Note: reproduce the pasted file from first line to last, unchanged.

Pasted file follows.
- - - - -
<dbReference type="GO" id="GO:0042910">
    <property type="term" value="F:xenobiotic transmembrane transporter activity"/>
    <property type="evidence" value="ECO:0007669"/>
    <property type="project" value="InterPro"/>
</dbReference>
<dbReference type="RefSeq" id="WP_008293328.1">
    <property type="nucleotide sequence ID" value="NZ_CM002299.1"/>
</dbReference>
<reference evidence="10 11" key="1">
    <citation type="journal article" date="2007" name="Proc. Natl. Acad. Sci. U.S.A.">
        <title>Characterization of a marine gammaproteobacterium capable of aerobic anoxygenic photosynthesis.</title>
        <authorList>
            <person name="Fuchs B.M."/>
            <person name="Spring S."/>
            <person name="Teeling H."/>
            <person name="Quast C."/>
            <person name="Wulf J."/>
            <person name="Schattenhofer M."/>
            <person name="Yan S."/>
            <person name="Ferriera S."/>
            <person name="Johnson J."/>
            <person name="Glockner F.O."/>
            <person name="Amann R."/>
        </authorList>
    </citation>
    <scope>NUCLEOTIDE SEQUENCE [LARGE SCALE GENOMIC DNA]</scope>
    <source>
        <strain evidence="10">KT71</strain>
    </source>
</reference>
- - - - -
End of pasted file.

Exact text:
<dbReference type="GO" id="GO:0042910">
    <property type="term" value="F:xenobiotic transmembrane transporter activity"/>
    <property type="evidence" value="ECO:0007669"/>
    <property type="project" value="InterPro"/>
</dbReference>
<dbReference type="RefSeq" id="WP_008293328.1">
    <property type="nucleotide sequence ID" value="NZ_CM002299.1"/>
</dbReference>
<reference evidence="10 11" key="1">
    <citation type="journal article" date="2007" name="Proc. Natl. Acad. Sci. U.S.A.">
        <title>Characterization of a marine gammaproteobacterium capable of aerobic anoxygenic photosynthesis.</title>
        <authorList>
            <person name="Fuchs B.M."/>
            <person name="Spring S."/>
            <person name="Teeling H."/>
            <person name="Quast C."/>
            <person name="Wulf J."/>
            <person name="Schattenhofer M."/>
            <person name="Yan S."/>
            <person name="Ferriera S."/>
            <person name="Johnson J."/>
            <person name="Glockner F.O."/>
            <person name="Amann R."/>
        </authorList>
    </citation>
    <scope>NUCLEOTIDE SEQUENCE [LARGE SCALE GENOMIC DNA]</scope>
    <source>
        <strain evidence="10">KT71</strain>
    </source>
</reference>